The worry I have for late October and through winter, especially in the Northeast where it gets pretty cold starting in November, is that people will be forced indoors again (similar to what we’re seeing in response to the heat in the South right now). And if we have gyms and bars and restaurants open, they’ll likely have to be at reduced capacity or have other preventative measures to keep the transmission down. Wearing a mask in a bar is tricky in these places. In New York, once you sit down at a patio, you don’t have to wear the mask as long as you’re seated. That seems fine, but I don’t know how that works at a restaurant indoors in the cold weather. Will they have to put plexiglass around the table? Or upgrade the air filtration system?

Then there is the issue of kids returning to school. There’s a decent amount of data that suggests kids aren’t the primary transmitters—they’re not the first to get it in a household and spread it—but they do get it and when they do, they tend to build high viral loads even while largely remaining asymptomatic. But we just don’t know enough right now. Can you safely put kids in a school together, and if a child gets COVID-19, to what extent will they infect their families when they come home from school? If a teacher is diagnosed, what does that mean for everyone who came in contact with him or her—do they need to quarantine for 14 days? There’s a lot of learning that we have to do, and our team is looking largely at what has been happening in Asia and Europe. We’ve seen countries that reopen schools then have cases associated with them (e.g., Israel and South Korea), so we're learning from that.

Q: What are some lessons we’re learning from hard-hit areas of the U.S., like New York City?

Leis: In terms of why COVID-19 hit New York City so badly, the city had a lot of factors working against it for a highly contagious respiratory disease to appear. The city has a high population density. Its residents rely heavily on mass transit, particularly the subways and buses, for transportation. When the virus first appeared in New York in late February, it was cold so people weren’t walking or biking as much. And it’s a major travel hub internationally with JFK, LaGuardia, and Newark airports, which helped to import cases to the city.

Q: How about herd immunity? How far away are we from that? 

Leis: The big question right now is whether protective immunity can be conferred by natural infection and how long that protection could last. We just don’t know yet and the most we have to compare to right now are other Coronaviruses, where we’ve seen immunity last as little as six months and as long as three years.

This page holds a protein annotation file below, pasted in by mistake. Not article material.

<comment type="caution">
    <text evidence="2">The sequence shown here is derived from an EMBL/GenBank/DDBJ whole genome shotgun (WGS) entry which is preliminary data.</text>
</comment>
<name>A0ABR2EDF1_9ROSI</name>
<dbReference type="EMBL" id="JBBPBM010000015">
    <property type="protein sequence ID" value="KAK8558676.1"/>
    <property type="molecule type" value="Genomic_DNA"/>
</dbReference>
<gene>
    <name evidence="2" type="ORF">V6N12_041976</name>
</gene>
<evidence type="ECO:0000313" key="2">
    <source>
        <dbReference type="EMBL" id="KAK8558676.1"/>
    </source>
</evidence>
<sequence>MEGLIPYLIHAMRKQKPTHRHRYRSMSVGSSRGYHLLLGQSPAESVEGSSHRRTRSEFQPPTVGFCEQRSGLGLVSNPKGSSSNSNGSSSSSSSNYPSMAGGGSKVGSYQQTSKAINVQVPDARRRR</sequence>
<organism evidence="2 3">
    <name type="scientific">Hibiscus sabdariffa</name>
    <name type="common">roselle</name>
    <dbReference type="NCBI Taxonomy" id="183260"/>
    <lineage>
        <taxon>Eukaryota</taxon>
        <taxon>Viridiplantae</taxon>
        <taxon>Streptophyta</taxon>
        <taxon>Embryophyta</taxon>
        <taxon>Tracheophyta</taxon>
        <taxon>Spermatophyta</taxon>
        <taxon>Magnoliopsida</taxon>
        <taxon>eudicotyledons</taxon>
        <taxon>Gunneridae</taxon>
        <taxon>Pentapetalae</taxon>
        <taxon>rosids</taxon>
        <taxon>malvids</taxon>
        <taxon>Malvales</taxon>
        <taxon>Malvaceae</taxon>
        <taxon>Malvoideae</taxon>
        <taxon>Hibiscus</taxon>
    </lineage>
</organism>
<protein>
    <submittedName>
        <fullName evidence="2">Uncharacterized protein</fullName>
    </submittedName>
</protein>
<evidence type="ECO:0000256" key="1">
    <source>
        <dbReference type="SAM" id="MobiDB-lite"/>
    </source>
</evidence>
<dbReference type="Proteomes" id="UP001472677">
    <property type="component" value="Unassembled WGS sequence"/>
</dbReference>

Assuming immunity is conferred, driving towards herd immunity is a plausible strategy. This is a generalization of course, but we are finding that both individuals and countries are becoming more comfortable with letting COVID-19 spread in order to keep economies open. As a result, we are making progress towards herd immunity. That progress varies significantly by region—how hard was it hit? How effective were suppression measures? If you were really good at keeping infection out the first time, then the population has almost no protective immunity (e.g., South Korea), whereas other places are making significant progress (e.g., New York City and Sweden). 

A vaccine is not around the corner, as much as we all want to believe that we can have a vaccine quickly. The fastest vaccine I ever heard of took about four years to make. There are some estimates that say a vaccine for the novel Coronavirus could be available commercially as early as next year. That would be great, but it’s an ambitious estimate. Without the benefit of a vaccine in the short term, if you want to move towards herd immunity, then you have to let the virus spread in a way that health systems can treat the severe cases without becoming overwhelmed and manage the transmission rate closely so it doesn’t become exponential.

Q: If supply chain issues manifest, when do you expect that to happen and what might that generally look like?

Leis: Supply chain issues could be ongoing, depending on where you are sourcing products from and how the local authorities are addressing any outbreaks, and what the risk of further disruption is. As we discussed earlier, this is going to vary a lot by region. The Northeast and Midwest are looking pretty good right now, but the South and West are seeing a lot of growth. We are also seeing growth in rural areas. Come fall, the Northeast will be facing colder temperatures and more people indoors, while the South may actually get a bit of a reprieve given temperatures will be more mild.